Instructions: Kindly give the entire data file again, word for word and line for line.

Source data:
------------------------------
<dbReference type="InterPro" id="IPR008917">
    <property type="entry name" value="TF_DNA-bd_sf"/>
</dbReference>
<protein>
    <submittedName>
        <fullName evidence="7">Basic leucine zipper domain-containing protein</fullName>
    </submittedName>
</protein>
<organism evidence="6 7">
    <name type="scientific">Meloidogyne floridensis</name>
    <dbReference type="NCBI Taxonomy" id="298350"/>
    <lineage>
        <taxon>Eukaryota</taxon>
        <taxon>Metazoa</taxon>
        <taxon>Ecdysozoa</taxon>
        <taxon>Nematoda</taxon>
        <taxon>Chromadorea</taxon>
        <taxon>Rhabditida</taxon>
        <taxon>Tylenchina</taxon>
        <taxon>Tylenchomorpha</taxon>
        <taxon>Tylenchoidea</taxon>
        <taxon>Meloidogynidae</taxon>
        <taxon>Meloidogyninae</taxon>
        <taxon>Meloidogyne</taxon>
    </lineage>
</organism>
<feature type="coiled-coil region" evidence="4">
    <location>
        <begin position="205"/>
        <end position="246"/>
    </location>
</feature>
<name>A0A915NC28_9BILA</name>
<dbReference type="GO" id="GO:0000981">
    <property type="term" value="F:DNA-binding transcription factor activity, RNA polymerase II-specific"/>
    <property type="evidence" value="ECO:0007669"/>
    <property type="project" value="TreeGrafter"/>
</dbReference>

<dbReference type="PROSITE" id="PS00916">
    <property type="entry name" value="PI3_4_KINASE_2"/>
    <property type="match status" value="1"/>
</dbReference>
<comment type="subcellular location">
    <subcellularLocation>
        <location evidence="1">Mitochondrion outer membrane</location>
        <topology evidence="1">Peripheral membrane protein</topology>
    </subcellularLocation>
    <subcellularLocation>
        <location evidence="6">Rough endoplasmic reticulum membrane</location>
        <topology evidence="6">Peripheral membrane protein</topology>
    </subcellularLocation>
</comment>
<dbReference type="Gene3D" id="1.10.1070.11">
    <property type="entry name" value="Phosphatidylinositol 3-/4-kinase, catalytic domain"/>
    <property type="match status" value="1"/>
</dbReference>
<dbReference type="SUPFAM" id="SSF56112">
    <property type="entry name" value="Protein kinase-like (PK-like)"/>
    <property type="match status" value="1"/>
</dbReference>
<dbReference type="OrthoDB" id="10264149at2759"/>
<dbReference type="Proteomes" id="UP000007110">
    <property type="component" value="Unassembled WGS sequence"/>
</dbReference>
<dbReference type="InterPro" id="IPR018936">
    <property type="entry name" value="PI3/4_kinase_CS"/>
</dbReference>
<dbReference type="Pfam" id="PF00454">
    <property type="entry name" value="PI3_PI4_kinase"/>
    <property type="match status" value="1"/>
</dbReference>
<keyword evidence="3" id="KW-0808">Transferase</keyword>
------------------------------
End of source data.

<dbReference type="InterPro" id="IPR008917">
    <property type="entry name" value="TF_DNA-bd_sf"/>
</dbReference>
<protein>
    <submittedName>
        <fullName evidence="7">Basic leucine zipper domain-containing protein</fullName>
    </submittedName>
</protein>
<organism evidence="6 7">
    <name type="scientific">Meloidogyne floridensis</name>
    <dbReference type="NCBI Taxonomy" id="298350"/>
    <lineage>
        <taxon>Eukaryota</taxon>
        <taxon>Metazoa</taxon>
        <taxon>Ecdysozoa</taxon>
        <taxon>Nematoda</taxon>
        <taxon>Chromadorea</taxon>
        <taxon>Rhabditida</taxon>
        <taxon>Tylenchina</taxon>
        <taxon>Tylenchomorpha</taxon>
        <taxon>Tylenchoidea</taxon>
        <taxon>Meloidogynidae</taxon>
        <taxon>Meloidogyninae</taxon>
        <taxon>Meloidogyne</taxon>
    </lineage>
</organism>
<feature type="coiled-coil region" evidence="4">
    <location>
        <begin position="205"/>
        <end position="246"/>
    </location>
</feature>
<name>A0A915NC28_9BILA</name>
<dbReference type="GO" id="GO:0000981">
    <property type="term" value="F:DNA-binding transcription factor activity, RNA polymerase II-specific"/>
    <property type="evidence" value="ECO:0007669"/>
    <property type="project" value="TreeGrafter"/>
</dbReference>

<dbReference type="PROSITE" id="PS00916">
    <property type="entry name" value="PI3_4_KINASE_2"/>
    <property type="match status" value="1"/>
</dbReference>
<comment type="subcellular location">
    <subcellularLocation>
        <location evidence="1">Mitochondrion outer membrane</location>
        <topology evidence="1">Peripheral membrane protein</topology>
    </subcellularLocation>
    <subcellularLocation>
        <location evidence="6">Rough endoplasmic reticulum membrane</location>
        <topology evidence="6">Peripheral membrane protein</topology>
    </subcellularLocation>
</comment>
<dbReference type="Gene3D" id="1.10.1070.11">
    <property type="entry name" value="Phosphatidylinositol 3-/4-kinase, catalytic domain"/>
    <property type="match status" value="1"/>
</dbReference>
<dbReference type="SUPFAM" id="SSF56112">
    <property type="entry name" value="Protein kinase-like (PK-like)"/>
    <property type="match status" value="1"/>
</dbReference>
<dbReference type="OrthoDB" id="10264149at2759"/>
<dbReference type="Proteomes" id="UP000007110">
    <property type="component" value="Unassembled WGS sequence"/>
</dbReference>
<dbReference type="InterPro" id="IPR018936">
    <property type="entry name" value="PI3/4_kinase_CS"/>
</dbReference>
<dbReference type="Pfam" id="PF00454">
    <property type="entry name" value="PI3_PI4_kinase"/>
    <property type="match status" value="1"/>
</dbReference>
<keyword evidence="3" id="KW-0808">Transferase</keyword>